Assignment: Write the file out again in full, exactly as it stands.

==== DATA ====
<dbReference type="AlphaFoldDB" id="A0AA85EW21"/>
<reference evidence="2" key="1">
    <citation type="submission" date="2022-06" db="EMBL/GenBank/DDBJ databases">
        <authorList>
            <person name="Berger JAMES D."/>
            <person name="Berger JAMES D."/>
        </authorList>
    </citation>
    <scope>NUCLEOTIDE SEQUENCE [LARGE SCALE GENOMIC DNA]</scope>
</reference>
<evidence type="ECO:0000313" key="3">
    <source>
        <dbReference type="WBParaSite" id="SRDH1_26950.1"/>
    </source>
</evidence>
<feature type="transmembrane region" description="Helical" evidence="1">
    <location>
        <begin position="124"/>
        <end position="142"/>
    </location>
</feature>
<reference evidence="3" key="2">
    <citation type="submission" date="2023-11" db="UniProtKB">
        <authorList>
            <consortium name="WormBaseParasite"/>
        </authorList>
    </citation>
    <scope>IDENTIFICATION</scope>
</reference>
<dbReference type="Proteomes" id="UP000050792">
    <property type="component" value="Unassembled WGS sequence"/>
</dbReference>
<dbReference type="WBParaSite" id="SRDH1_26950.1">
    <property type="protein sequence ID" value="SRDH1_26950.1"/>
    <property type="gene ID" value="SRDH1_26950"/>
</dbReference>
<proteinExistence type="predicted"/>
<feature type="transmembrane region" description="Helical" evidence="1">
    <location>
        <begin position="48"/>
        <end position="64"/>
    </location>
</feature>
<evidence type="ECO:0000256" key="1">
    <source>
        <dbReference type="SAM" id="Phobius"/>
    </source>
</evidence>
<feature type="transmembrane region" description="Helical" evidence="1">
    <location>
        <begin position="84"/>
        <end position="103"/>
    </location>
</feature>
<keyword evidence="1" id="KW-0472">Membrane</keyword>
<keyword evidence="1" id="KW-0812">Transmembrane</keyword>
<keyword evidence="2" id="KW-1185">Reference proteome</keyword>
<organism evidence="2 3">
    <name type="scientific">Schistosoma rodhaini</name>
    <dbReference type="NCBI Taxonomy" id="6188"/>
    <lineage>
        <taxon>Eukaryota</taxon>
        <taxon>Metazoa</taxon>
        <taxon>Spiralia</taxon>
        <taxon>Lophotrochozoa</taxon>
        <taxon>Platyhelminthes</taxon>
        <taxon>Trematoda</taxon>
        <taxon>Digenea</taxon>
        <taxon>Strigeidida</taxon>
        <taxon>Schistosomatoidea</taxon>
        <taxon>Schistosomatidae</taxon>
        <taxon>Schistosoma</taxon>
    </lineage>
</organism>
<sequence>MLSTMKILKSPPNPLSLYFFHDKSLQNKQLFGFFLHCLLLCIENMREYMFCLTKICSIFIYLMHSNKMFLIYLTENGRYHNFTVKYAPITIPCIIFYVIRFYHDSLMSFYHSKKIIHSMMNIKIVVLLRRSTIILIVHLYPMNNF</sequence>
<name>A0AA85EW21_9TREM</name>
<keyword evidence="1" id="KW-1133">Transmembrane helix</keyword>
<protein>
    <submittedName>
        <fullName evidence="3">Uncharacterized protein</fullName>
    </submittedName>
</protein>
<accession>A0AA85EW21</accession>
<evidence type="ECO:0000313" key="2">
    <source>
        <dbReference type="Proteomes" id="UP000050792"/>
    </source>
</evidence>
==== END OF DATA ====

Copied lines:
<dbReference type="AlphaFoldDB" id="A0AA85EW21"/>
<reference evidence="2" key="1">
    <citation type="submission" date="2022-06" db="EMBL/GenBank/DDBJ databases">
        <authorList>
            <person name="Berger JAMES D."/>
            <person name="Berger JAMES D."/>
        </authorList>
    </citation>
    <scope>NUCLEOTIDE SEQUENCE [LARGE SCALE GENOMIC DNA]</scope>
</reference>
<evidence type="ECO:0000313" key="3">
    <source>
        <dbReference type="WBParaSite" id="SRDH1_26950.1"/>
    </source>
</evidence>
<feature type="transmembrane region" description="Helical" evidence="1">
    <location>
        <begin position="124"/>
        <end position="142"/>
    </location>
</feature>
<reference evidence="3" key="2">
    <citation type="submission" date="2023-11" db="UniProtKB">
        <authorList>
            <consortium name="WormBaseParasite"/>
        </authorList>
    </citation>
    <scope>IDENTIFICATION</scope>
</reference>
<dbReference type="Proteomes" id="UP000050792">
    <property type="component" value="Unassembled WGS sequence"/>
</dbReference>
<dbReference type="WBParaSite" id="SRDH1_26950.1">
    <property type="protein sequence ID" value="SRDH1_26950.1"/>
    <property type="gene ID" value="SRDH1_26950"/>
</dbReference>
<proteinExistence type="predicted"/>
<feature type="transmembrane region" description="Helical" evidence="1">
    <location>
        <begin position="48"/>
        <end position="64"/>
    </location>
</feature>
<evidence type="ECO:0000256" key="1">
    <source>
        <dbReference type="SAM" id="Phobius"/>
    </source>
</evidence>
<feature type="transmembrane region" description="Helical" evidence="1">
    <location>
        <begin position="84"/>
        <end position="103"/>
    </location>
</feature>
<keyword evidence="1" id="KW-0472">Membrane</keyword>
<keyword evidence="1" id="KW-0812">Transmembrane</keyword>
<keyword evidence="2" id="KW-1185">Reference proteome</keyword>
<organism evidence="2 3">
    <name type="scientific">Schistosoma rodhaini</name>
    <dbReference type="NCBI Taxonomy" id="6188"/>
    <lineage>
        <taxon>Eukaryota</taxon>
        <taxon>Metazoa</taxon>
        <taxon>Spiralia</taxon>
        <taxon>Lophotrochozoa</taxon>
        <taxon>Platyhelminthes</taxon>
        <taxon>Trematoda</taxon>
        <taxon>Digenea</taxon>
        <taxon>Strigeidida</taxon>
        <taxon>Schistosomatoidea</taxon>
        <taxon>Schistosomatidae</taxon>
        <taxon>Schistosoma</taxon>
    </lineage>
</organism>
<sequence>MLSTMKILKSPPNPLSLYFFHDKSLQNKQLFGFFLHCLLLCIENMREYMFCLTKICSIFIYLMHSNKMFLIYLTENGRYHNFTVKYAPITIPCIIFYVIRFYHDSLMSFYHSKKIIHSMMNIKIVVLLRRSTIILIVHLYPMNNF</sequence>
<name>A0AA85EW21_9TREM</name>
<keyword evidence="1" id="KW-1133">Transmembrane helix</keyword>
<protein>
    <submittedName>
        <fullName evidence="3">Uncharacterized protein</fullName>
    </submittedName>
</protein>
<accession>A0AA85EW21</accession>
<evidence type="ECO:0000313" key="2">
    <source>
        <dbReference type="Proteomes" id="UP000050792"/>
    </source>
</evidence>